• Reply to: The Voyager   by   8 years 10 months ago

    thanks, sorry I didn't catch more of that when I added the recipe

  • Reply to: The Asterisk   by   8 years 10 months ago

    Thanks for catching that

  • Reply to: Pendennis Cocktail   by   8 years 10 months ago

    I had tweaked this cocktail with Campari, which I subsequently deleted since it isn't authentic. My tweak was to use Campari for half the fruit liqueur. Also see Zachary's note for what was probably originally intended.

  • Reply to: Pendennis Cocktail   by   8 years 10 months ago

    Since this originated in 1881 in the US, I'd be willing to bet that the gin called for would be Old Tom, which has some sweetness to it. I'd also bet that the "apricot brandy" is meant to be brandy rested on apricot (or peach) pits. Maybe equal parts fairly old Cognac and apricot eau de vie (Blume Marillen) would be an appropriate substitution.

  • Reply to: Pendennis Cocktail   by   8 years 10 months ago

    Has there been a change? I'm not seeing the campari.

  • Reply to: Beuser & Angus Special   by   8 years 10 months ago

    Yes, a typo, thanks for catching that.

  • Reply to: The Mexican Hoskins Cocktail   by   8 years 10 months ago

    And the creator should be correctly attributed to Butters, who is a member here (a.k.a. PB & Foie).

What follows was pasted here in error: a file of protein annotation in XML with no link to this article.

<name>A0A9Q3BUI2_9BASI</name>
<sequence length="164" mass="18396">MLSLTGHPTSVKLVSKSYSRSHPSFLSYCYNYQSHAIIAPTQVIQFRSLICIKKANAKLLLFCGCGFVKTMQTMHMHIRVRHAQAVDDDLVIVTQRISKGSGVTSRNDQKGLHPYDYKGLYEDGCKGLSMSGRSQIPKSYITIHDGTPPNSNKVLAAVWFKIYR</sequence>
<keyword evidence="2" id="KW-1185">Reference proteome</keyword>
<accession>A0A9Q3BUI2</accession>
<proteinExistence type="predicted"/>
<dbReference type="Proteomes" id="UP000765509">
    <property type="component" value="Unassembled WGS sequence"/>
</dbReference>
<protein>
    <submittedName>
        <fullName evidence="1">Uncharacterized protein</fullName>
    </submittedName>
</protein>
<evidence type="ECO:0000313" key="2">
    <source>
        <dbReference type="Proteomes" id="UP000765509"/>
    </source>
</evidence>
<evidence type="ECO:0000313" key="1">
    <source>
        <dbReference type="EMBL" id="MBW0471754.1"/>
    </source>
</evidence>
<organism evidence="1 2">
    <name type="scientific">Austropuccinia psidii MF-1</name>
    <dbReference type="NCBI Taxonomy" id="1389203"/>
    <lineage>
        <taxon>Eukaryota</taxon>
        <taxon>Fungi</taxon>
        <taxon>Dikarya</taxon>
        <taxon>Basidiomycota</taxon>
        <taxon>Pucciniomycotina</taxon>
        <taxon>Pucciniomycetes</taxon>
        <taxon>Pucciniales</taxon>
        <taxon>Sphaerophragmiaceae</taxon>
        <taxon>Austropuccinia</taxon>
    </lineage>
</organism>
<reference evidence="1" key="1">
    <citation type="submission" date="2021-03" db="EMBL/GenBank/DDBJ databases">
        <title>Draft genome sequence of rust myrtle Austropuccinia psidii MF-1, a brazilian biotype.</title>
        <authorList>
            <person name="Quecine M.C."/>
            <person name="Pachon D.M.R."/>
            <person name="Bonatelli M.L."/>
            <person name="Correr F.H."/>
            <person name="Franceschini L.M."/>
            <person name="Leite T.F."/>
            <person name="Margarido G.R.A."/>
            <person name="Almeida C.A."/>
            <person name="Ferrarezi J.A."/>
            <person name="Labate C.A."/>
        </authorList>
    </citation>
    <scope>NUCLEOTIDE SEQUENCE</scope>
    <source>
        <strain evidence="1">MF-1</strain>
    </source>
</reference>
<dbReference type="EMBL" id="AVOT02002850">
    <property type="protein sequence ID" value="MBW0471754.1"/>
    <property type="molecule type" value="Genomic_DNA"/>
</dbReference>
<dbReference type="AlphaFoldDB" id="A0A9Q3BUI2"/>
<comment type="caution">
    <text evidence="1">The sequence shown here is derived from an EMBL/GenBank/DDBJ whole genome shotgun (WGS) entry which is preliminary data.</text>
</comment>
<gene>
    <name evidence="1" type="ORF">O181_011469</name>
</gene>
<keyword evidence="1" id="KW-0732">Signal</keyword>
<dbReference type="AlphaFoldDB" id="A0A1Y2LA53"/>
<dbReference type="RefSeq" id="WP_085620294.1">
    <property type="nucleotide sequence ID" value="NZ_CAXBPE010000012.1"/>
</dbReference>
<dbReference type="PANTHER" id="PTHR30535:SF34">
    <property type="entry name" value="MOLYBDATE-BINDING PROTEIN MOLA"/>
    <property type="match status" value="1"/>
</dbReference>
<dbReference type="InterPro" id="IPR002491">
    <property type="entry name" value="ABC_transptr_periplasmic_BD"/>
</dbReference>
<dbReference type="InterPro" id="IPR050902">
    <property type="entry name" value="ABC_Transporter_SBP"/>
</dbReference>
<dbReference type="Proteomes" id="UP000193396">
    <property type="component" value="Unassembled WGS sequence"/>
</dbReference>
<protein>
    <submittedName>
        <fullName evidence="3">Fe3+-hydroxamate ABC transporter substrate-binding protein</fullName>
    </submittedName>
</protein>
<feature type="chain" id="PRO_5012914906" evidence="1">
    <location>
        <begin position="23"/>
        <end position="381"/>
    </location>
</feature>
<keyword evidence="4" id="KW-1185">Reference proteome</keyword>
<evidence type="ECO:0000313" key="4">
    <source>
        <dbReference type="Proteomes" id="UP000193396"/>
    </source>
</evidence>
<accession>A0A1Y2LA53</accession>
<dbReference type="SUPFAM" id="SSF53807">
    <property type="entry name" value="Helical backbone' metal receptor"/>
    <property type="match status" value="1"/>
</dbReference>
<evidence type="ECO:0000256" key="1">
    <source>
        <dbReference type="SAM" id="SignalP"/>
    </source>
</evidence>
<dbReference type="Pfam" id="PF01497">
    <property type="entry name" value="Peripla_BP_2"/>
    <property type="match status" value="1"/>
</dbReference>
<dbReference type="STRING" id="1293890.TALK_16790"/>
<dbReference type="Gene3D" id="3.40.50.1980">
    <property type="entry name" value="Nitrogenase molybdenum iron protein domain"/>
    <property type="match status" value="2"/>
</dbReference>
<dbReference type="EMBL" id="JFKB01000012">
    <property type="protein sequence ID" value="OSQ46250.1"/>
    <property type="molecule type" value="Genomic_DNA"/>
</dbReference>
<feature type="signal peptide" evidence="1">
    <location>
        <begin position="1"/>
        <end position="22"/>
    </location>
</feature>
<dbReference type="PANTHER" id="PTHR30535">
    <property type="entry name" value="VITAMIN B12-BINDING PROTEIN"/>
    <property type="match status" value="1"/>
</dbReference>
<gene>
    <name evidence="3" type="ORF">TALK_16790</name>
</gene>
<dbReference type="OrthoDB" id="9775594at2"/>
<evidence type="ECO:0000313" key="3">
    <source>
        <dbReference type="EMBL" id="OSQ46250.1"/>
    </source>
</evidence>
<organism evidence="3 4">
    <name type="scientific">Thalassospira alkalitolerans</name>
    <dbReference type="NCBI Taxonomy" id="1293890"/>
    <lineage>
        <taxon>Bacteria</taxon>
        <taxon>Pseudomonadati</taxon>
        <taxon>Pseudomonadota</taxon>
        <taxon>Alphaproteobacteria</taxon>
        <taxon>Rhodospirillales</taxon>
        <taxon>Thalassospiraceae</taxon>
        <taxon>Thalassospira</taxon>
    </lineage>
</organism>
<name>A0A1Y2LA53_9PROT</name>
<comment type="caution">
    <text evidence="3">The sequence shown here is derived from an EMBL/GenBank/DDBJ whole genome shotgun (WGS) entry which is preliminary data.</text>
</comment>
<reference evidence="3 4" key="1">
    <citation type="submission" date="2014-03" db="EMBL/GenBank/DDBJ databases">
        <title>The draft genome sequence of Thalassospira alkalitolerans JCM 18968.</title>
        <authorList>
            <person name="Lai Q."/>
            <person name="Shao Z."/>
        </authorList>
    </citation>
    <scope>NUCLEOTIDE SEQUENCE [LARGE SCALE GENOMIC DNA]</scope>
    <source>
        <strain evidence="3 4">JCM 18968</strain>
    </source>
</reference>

• Reply to: Lilac Domino   by   8 years 10 months ago

    Dan,

    If you dissolved pink Peeps in Creme de Violette, you might have Creme Yvette... you will now have nightmares.

  • Reply to: The Mexican Hoskins Cocktail   by   8 years 10 months ago

    Name changed from Hoskins Cocktail (Amer Picon-less version) to The Mexican Hoskins Cocktails.

  • Reply to: Lilac Domino   by   8 years 10 months ago

    Actually, I've never tried Creme Yvette because I have a 267-year supply of Creme de Violette to use up first. ;)

  • Reply to: Clermeil   by   8 years 10 months ago

    Half Myers's and half Smith & Cross sounds like it would be good. I love (love, love) Smith & Cross, so I'd be happy with all Smith & Cross, but it sure would be resplendent with rum hogo!

  • Reply to: Beuser & Angus Special   by   8 years 10 months ago

    I removed 1 3/4oz of Yellow Chartreuse, which doesn't appear in the original cocktail and I suspect was a typo. If this was intended, then you might indicate it in the Your Comments section of your Cocktail Book entry.

  • Reply to: The Voyager   by   8 years 10 months ago

    Added attribution, garnish, history, and instructions. Changed rum ingredient to "gold rum"

  • Reply to: The Asterisk   by   8 years 10 months ago

    Fixed the missing Chartreuse quantity and added the attribution.

  • Reply to: Lilac Domino   by   8 years 10 months ago

    You know who would really like this? Dan. He loves Creme Yvette... the more the better.

  • Reply to: Clermeil   by   8 years 10 months ago

    I had Meyer's, Smith and Cross, and regular old Bacardi on hand. I went with the Smith & Cross and I don't know if 1.5 oz of this rum was the best choice for this cocktail. Next time I'll try a more neutral, lower proofed rum or some of each.

Pages